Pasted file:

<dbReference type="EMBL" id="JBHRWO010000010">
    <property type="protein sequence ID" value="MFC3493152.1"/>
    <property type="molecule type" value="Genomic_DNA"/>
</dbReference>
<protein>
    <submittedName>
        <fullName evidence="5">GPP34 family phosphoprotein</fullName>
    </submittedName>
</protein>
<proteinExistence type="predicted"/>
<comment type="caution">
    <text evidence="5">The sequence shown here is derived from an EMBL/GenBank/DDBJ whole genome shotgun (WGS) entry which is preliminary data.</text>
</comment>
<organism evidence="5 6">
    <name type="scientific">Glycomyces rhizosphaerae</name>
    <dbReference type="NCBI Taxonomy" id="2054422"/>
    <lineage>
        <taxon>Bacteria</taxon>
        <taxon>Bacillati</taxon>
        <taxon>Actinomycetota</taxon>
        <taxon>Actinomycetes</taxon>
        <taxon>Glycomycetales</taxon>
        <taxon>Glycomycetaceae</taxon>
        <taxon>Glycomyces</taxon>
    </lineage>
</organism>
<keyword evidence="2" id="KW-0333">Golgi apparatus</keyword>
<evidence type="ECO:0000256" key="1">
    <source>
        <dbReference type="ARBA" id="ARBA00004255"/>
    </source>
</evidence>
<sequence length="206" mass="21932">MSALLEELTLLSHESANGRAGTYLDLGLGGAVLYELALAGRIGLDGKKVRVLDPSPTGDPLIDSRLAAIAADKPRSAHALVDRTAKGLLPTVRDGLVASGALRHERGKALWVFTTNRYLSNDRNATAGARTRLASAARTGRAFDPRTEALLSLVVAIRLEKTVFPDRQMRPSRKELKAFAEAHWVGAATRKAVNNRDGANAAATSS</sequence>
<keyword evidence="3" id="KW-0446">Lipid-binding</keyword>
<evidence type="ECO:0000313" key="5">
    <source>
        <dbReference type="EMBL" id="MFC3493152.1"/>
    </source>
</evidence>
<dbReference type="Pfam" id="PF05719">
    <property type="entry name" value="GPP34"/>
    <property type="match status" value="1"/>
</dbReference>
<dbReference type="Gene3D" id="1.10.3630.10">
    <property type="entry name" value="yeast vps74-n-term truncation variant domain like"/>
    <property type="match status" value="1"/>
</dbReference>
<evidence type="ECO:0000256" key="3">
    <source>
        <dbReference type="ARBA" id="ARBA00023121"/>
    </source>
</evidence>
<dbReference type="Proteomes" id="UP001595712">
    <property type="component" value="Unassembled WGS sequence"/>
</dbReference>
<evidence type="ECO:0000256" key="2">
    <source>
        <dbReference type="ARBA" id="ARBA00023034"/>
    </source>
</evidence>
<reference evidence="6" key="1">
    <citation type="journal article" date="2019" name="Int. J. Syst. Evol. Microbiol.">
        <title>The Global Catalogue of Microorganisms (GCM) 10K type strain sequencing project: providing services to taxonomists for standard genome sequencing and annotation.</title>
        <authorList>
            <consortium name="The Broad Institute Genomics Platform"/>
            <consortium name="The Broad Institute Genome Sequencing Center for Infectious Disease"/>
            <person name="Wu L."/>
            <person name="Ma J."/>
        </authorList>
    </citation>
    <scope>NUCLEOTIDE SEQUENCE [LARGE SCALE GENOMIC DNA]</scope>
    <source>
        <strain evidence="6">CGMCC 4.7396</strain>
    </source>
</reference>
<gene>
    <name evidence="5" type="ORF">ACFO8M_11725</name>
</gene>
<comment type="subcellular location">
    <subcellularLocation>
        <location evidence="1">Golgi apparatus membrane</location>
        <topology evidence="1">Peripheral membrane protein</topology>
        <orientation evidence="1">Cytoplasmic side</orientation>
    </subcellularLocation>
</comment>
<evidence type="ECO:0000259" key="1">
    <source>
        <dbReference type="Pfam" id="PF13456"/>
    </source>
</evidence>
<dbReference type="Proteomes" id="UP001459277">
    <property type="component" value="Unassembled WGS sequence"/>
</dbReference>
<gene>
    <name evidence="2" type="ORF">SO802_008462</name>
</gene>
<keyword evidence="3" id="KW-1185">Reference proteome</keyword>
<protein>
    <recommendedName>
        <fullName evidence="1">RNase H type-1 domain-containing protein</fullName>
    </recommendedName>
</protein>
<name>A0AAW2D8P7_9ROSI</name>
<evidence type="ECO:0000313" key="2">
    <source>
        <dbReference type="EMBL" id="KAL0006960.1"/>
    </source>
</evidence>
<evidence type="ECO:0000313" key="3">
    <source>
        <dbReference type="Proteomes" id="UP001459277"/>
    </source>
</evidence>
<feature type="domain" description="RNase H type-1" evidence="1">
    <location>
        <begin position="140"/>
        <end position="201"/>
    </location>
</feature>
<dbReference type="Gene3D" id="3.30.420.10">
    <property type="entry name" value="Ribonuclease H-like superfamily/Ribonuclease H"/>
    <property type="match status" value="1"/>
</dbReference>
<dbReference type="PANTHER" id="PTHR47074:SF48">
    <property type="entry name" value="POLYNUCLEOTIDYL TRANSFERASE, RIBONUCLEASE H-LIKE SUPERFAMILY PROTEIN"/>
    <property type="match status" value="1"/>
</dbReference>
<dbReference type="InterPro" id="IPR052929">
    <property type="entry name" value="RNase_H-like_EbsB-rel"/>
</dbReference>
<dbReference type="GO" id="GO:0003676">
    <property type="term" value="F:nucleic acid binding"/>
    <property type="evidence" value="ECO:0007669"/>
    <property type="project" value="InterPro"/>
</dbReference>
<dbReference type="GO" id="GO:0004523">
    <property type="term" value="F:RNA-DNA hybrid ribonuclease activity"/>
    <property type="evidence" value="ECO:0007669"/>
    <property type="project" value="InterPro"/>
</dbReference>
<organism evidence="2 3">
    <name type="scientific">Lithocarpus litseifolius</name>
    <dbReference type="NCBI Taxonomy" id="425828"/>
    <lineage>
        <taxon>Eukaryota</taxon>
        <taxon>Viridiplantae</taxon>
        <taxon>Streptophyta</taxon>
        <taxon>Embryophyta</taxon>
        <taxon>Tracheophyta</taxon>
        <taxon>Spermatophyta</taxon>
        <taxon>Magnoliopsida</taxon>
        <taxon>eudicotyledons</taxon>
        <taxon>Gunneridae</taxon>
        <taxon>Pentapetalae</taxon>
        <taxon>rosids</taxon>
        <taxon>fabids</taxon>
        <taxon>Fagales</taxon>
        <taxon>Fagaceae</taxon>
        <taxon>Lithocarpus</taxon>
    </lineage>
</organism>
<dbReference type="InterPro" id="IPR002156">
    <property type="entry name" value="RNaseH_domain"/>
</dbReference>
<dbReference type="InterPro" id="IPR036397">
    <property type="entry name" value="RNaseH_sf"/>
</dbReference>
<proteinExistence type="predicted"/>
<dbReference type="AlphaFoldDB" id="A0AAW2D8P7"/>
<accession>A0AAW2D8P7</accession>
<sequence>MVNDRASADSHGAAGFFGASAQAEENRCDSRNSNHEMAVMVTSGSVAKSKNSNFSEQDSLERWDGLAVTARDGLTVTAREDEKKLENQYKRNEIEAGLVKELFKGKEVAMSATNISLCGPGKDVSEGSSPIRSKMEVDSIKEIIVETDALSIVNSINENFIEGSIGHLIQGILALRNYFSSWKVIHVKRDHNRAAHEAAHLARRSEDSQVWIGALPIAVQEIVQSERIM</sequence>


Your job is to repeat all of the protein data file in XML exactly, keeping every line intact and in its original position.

<dbReference type="EMBL" id="JBHRWO010000010">
    <property type="protein sequence ID" value="MFC3493152.1"/>
    <property type="molecule type" value="Genomic_DNA"/>
</dbReference>
<protein>
    <submittedName>
        <fullName evidence="5">GPP34 family phosphoprotein</fullName>
    </submittedName>
</protein>
<proteinExistence type="predicted"/>
<comment type="caution">
    <text evidence="5">The sequence shown here is derived from an EMBL/GenBank/DDBJ whole genome shotgun (WGS) entry which is preliminary data.</text>
</comment>
<organism evidence="5 6">
    <name type="scientific">Glycomyces rhizosphaerae</name>
    <dbReference type="NCBI Taxonomy" id="2054422"/>
    <lineage>
        <taxon>Bacteria</taxon>
        <taxon>Bacillati</taxon>
        <taxon>Actinomycetota</taxon>
        <taxon>Actinomycetes</taxon>
        <taxon>Glycomycetales</taxon>
        <taxon>Glycomycetaceae</taxon>
        <taxon>Glycomyces</taxon>
    </lineage>
</organism>
<keyword evidence="2" id="KW-0333">Golgi apparatus</keyword>
<evidence type="ECO:0000256" key="1">
    <source>
        <dbReference type="ARBA" id="ARBA00004255"/>
    </source>
</evidence>
<sequence length="206" mass="21932">MSALLEELTLLSHESANGRAGTYLDLGLGGAVLYELALAGRIGLDGKKVRVLDPSPTGDPLIDSRLAAIAADKPRSAHALVDRTAKGLLPTVRDGLVASGALRHERGKALWVFTTNRYLSNDRNATAGARTRLASAARTGRAFDPRTEALLSLVVAIRLEKTVFPDRQMRPSRKELKAFAEAHWVGAATRKAVNNRDGANAAATSS</sequence>
<keyword evidence="3" id="KW-0446">Lipid-binding</keyword>
<evidence type="ECO:0000313" key="5">
    <source>
        <dbReference type="EMBL" id="MFC3493152.1"/>
    </source>
</evidence>
<dbReference type="Pfam" id="PF05719">
    <property type="entry name" value="GPP34"/>
    <property type="match status" value="1"/>
</dbReference>
<dbReference type="Gene3D" id="1.10.3630.10">
    <property type="entry name" value="yeast vps74-n-term truncation variant domain like"/>
    <property type="match status" value="1"/>
</dbReference>
<evidence type="ECO:0000256" key="3">
    <source>
        <dbReference type="ARBA" id="ARBA00023121"/>
    </source>
</evidence>
<dbReference type="Proteomes" id="UP001595712">
    <property type="component" value="Unassembled WGS sequence"/>
</dbReference>
<evidence type="ECO:0000256" key="2">
    <source>
        <dbReference type="ARBA" id="ARBA00023034"/>
    </source>
</evidence>
<reference evidence="6" key="1">
    <citation type="journal article" date="2019" name="Int. J. Syst. Evol. Microbiol.">
        <title>The Global Catalogue of Microorganisms (GCM) 10K type strain sequencing project: providing services to taxonomists for standard genome sequencing and annotation.</title>
        <authorList>
            <consortium name="The Broad Institute Genomics Platform"/>
            <consortium name="The Broad Institute Genome Sequencing Center for Infectious Disease"/>
            <person name="Wu L."/>
            <person name="Ma J."/>
        </authorList>
    </citation>
    <scope>NUCLEOTIDE SEQUENCE [LARGE SCALE GENOMIC DNA]</scope>
    <source>
        <strain evidence="6">CGMCC 4.7396</strain>
    </source>
</reference>
<gene>
    <name evidence="5" type="ORF">ACFO8M_11725</name>
</gene>
<comment type="subcellular location">
    <subcellularLocation>
        <location evidence="1">Golgi apparatus membrane</location>
        <topology evidence="1">Peripheral membrane protein</topology>
        <orientation evidence="1">Cytoplasmic side</orientation>
    </subcellularLocation>
</comment>
<evidence type="ECO:0000259" key="1">
    <source>
        <dbReference type="Pfam" id="PF13456"/>
    </source>
</evidence>
<dbReference type="Proteomes" id="UP001459277">
    <property type="component" value="Unassembled WGS sequence"/>
</dbReference>
<gene>
    <name evidence="2" type="ORF">SO802_008462</name>
</gene>
<keyword evidence="3" id="KW-1185">Reference proteome</keyword>
<protein>
    <recommendedName>
        <fullName evidence="1">RNase H type-1 domain-containing protein</fullName>
    </recommendedName>
</protein>
<name>A0AAW2D8P7_9ROSI</name>
<evidence type="ECO:0000313" key="2">
    <source>
        <dbReference type="EMBL" id="KAL0006960.1"/>
    </source>
</evidence>
<evidence type="ECO:0000313" key="3">
    <source>
        <dbReference type="Proteomes" id="UP001459277"/>
    </source>
</evidence>
<feature type="domain" description="RNase H type-1" evidence="1">
    <location>
        <begin position="140"/>
        <end position="201"/>
    </location>
</feature>
<dbReference type="Gene3D" id="3.30.420.10">
    <property type="entry name" value="Ribonuclease H-like superfamily/Ribonuclease H"/>
    <property type="match status" value="1"/>
</dbReference>
<dbReference type="PANTHER" id="PTHR47074:SF48">
    <property type="entry name" value="POLYNUCLEOTIDYL TRANSFERASE, RIBONUCLEASE H-LIKE SUPERFAMILY PROTEIN"/>
    <property type="match status" value="1"/>
</dbReference>
<dbReference type="InterPro" id="IPR052929">
    <property type="entry name" value="RNase_H-like_EbsB-rel"/>
</dbReference>
<dbReference type="GO" id="GO:0003676">
    <property type="term" value="F:nucleic acid binding"/>
    <property type="evidence" value="ECO:0007669"/>
    <property type="project" value="InterPro"/>
</dbReference>
<dbReference type="GO" id="GO:0004523">
    <property type="term" value="F:RNA-DNA hybrid ribonuclease activity"/>
    <property type="evidence" value="ECO:0007669"/>
    <property type="project" value="InterPro"/>
</dbReference>
<organism evidence="2 3">
    <name type="scientific">Lithocarpus litseifolius</name>
    <dbReference type="NCBI Taxonomy" id="425828"/>
    <lineage>
        <taxon>Eukaryota</taxon>
        <taxon>Viridiplantae</taxon>
        <taxon>Streptophyta</taxon>
        <taxon>Embryophyta</taxon>
        <taxon>Tracheophyta</taxon>
        <taxon>Spermatophyta</taxon>
        <taxon>Magnoliopsida</taxon>
        <taxon>eudicotyledons</taxon>
        <taxon>Gunneridae</taxon>
        <taxon>Pentapetalae</taxon>
        <taxon>rosids</taxon>
        <taxon>fabids</taxon>
        <taxon>Fagales</taxon>
        <taxon>Fagaceae</taxon>
        <taxon>Lithocarpus</taxon>
    </lineage>
</organism>
<dbReference type="InterPro" id="IPR002156">
    <property type="entry name" value="RNaseH_domain"/>
</dbReference>
<dbReference type="InterPro" id="IPR036397">
    <property type="entry name" value="RNaseH_sf"/>
</dbReference>
<proteinExistence type="predicted"/>
<dbReference type="AlphaFoldDB" id="A0AAW2D8P7"/>
<accession>A0AAW2D8P7</accession>
<sequence>MVNDRASADSHGAAGFFGASAQAEENRCDSRNSNHEMAVMVTSGSVAKSKNSNFSEQDSLERWDGLAVTARDGLTVTAREDEKKLENQYKRNEIEAGLVKELFKGKEVAMSATNISLCGPGKDVSEGSSPIRSKMEVDSIKEIIVETDALSIVNSINENFIEGSIGHLIQGILALRNYFSSWKVIHVKRDHNRAAHEAAHLARRSEDSQVWIGALPIAVQEIVQSERIM</sequence>